Colorectal cancer (CRC) is the second leading cause of cancer-related deaths in the U.S. More than half of the patients with CRC will develop metastasis. Several methods are available to detect the likelihood of relapse including the initial level of carcinoembryonic antigen (CEA) in the serum. CEA is a glycoprotein normally found in embryonic epithelium but which is also found to be increased in several types of cancer including CRC. However, none of these methods are optimal predictors of CR recurremce. Detecting CRC metastasis as early as possible is key for more effective care and thus improved survival.
An innovative and non-invasive way to predict or detect cancer metastasis is the detection of circulating biomarkers in the blood, such as proteins, DNA or microRNA (miRNA). miRNAs are 19 to 22 nucleotides long noncoding strands of RNA that can control protein expression at the post-transcriptional level by binding to complementary mRNA molecules thus triggering their degradation. Thousands of unique microRNAs have been detected to date. In healthy tissues miRNAs are found inside cells. In several types of cancer, it was observed that certain species of miRNA are highly abundant both in tumor tissues and in the blood.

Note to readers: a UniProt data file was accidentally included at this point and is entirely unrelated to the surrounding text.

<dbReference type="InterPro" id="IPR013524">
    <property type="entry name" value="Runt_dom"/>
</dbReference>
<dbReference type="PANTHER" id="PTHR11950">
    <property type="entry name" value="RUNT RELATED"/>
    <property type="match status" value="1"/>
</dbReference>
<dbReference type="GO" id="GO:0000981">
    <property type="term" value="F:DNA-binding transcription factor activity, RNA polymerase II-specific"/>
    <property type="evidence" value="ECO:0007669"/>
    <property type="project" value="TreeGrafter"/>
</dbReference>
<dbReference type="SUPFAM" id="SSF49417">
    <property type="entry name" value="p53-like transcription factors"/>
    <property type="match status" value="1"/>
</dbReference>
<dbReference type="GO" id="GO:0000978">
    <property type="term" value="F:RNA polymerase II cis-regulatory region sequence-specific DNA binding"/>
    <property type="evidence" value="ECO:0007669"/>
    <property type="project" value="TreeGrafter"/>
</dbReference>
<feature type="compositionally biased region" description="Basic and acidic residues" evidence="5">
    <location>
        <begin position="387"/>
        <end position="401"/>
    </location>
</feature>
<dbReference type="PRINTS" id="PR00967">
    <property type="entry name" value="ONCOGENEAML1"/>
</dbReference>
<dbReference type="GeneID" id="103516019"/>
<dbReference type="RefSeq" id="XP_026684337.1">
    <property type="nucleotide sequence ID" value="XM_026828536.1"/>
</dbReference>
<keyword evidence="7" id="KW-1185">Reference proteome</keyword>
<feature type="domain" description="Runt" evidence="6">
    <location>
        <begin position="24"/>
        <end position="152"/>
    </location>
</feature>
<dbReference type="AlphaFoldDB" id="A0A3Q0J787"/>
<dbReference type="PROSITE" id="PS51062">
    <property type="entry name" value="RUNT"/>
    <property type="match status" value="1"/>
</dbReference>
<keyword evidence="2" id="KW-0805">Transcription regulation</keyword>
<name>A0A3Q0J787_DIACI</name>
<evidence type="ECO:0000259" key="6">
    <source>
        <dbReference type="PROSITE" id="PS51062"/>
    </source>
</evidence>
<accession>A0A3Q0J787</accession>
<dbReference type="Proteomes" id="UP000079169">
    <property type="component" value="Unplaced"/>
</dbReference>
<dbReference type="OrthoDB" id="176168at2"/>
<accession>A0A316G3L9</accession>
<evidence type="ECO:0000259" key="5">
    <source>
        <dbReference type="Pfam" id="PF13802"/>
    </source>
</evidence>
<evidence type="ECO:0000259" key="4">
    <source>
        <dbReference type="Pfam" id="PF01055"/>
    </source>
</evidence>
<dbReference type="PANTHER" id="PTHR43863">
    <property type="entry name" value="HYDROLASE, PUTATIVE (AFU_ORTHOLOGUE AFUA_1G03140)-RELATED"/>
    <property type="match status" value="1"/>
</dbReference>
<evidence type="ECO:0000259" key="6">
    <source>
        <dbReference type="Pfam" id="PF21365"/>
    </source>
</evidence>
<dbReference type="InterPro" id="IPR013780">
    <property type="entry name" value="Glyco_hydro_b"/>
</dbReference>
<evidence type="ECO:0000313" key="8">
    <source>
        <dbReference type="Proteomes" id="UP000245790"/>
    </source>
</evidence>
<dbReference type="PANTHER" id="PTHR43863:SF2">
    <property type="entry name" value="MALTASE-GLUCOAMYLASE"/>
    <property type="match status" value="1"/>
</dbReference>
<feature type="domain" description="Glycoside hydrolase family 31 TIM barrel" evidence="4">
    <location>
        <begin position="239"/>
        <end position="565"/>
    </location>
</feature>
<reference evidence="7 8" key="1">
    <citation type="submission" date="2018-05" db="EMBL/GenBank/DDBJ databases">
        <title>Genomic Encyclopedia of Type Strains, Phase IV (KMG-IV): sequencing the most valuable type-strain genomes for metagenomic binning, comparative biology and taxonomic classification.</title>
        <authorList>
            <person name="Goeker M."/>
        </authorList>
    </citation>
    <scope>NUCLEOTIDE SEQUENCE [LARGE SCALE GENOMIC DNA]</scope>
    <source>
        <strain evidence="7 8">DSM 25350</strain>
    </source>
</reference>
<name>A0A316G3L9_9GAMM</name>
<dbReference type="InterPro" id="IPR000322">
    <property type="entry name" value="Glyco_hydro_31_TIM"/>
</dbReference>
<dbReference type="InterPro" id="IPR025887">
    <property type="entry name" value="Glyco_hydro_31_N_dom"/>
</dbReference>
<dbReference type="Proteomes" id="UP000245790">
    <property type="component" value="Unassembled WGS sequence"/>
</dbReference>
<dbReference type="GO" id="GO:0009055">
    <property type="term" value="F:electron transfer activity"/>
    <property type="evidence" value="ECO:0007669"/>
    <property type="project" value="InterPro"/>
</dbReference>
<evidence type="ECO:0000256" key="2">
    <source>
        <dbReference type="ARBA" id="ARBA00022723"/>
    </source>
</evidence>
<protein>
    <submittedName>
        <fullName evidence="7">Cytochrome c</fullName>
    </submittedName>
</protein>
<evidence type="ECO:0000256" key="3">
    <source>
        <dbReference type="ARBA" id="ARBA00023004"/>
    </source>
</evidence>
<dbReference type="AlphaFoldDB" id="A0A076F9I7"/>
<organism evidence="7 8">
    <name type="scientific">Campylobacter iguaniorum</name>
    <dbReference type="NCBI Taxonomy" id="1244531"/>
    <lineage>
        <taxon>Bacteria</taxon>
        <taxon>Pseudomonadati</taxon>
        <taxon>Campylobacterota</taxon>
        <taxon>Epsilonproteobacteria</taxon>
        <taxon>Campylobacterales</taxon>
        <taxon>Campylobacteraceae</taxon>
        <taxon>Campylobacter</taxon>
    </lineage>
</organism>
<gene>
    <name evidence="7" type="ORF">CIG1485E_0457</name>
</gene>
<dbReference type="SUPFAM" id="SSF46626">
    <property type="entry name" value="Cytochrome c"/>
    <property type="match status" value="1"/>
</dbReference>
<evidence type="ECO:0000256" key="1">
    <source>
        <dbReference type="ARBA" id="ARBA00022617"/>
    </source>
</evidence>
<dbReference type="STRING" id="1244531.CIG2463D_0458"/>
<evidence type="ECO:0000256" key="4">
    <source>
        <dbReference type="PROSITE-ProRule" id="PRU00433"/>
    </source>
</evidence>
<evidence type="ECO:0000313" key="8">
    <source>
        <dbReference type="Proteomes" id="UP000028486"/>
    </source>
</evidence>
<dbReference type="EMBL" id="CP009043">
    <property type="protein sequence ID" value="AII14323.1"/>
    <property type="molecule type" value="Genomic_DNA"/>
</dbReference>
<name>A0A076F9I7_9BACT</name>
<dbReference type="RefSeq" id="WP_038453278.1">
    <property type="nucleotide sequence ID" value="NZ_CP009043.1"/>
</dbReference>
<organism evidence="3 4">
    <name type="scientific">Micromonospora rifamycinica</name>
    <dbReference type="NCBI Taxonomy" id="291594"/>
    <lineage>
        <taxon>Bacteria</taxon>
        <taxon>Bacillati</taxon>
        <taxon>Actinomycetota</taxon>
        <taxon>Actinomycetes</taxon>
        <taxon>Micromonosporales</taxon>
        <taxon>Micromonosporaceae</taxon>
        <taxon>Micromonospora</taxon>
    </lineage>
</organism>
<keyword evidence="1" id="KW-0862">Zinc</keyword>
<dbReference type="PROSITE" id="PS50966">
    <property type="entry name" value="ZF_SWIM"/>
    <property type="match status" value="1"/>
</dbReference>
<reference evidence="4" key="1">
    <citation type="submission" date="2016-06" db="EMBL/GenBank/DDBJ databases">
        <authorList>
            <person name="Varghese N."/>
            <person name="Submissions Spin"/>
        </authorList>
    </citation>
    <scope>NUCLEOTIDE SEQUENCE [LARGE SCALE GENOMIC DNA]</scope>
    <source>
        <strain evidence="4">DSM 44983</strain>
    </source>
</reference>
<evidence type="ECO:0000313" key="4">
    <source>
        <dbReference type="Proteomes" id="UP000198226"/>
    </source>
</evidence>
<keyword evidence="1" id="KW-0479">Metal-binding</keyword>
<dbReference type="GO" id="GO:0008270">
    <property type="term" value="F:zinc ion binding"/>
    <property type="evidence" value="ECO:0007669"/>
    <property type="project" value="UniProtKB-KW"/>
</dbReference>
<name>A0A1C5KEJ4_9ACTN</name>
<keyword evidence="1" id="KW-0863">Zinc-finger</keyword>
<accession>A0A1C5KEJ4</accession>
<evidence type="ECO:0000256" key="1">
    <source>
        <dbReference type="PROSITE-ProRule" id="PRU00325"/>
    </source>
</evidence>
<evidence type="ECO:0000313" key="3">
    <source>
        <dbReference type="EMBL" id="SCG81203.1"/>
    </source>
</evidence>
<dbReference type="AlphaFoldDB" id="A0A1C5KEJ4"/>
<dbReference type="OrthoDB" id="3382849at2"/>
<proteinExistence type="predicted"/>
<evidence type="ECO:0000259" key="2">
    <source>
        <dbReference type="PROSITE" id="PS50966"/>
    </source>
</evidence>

Previous studies identified several miRNAs as predictors for CRC metastasis, however because of variability between these reports, these miRNAs have been generally considered unreliable for use in clinical care. In a recent study published in the British Journal of Cancer, Drs. Zixu Yuan and William Grady (Clinical Research Division, Fred Hutch) selected the most robust protocols available to date to resolve these issues and characterize reliable miRNA biomarkers for CRC metastasis that have high potential to be eventually used in the clinic.
miRNA levels and patient survival were evaluated in 122 individuals from an active CRC cohort called the ColoCare study. Newly diagnosed patients were recruited and serial primary tumor samples were collected. Follow-up data was analysed at multiple time points post-surgery. For the purpose of this study, all stages of CRC were included. Several miRNA were selected for further characterization. According to Dr. Grady, “A subset of the miRNAs have been shown to be elevated in other cancer. These miRNAs were selected for study because of their known low levels in blood and their elevated levels in colorectal cancer (CRC) tissue.” Of the miRNAs selected, miR-31 and miR-203 showed increased levels the blood in the presence of CRC metastasis. Six more that have previously been associated with CRC prognosis or progression when their levels are elevated in plasma (miR-29a, -92a, 17-3p, 125b, -200b, -141) were also studied and miR-16 was used as a plasma control. miRNAs were isolated from the plasma and quantified by quantitative reverse transcription PCR (qRT-PCR).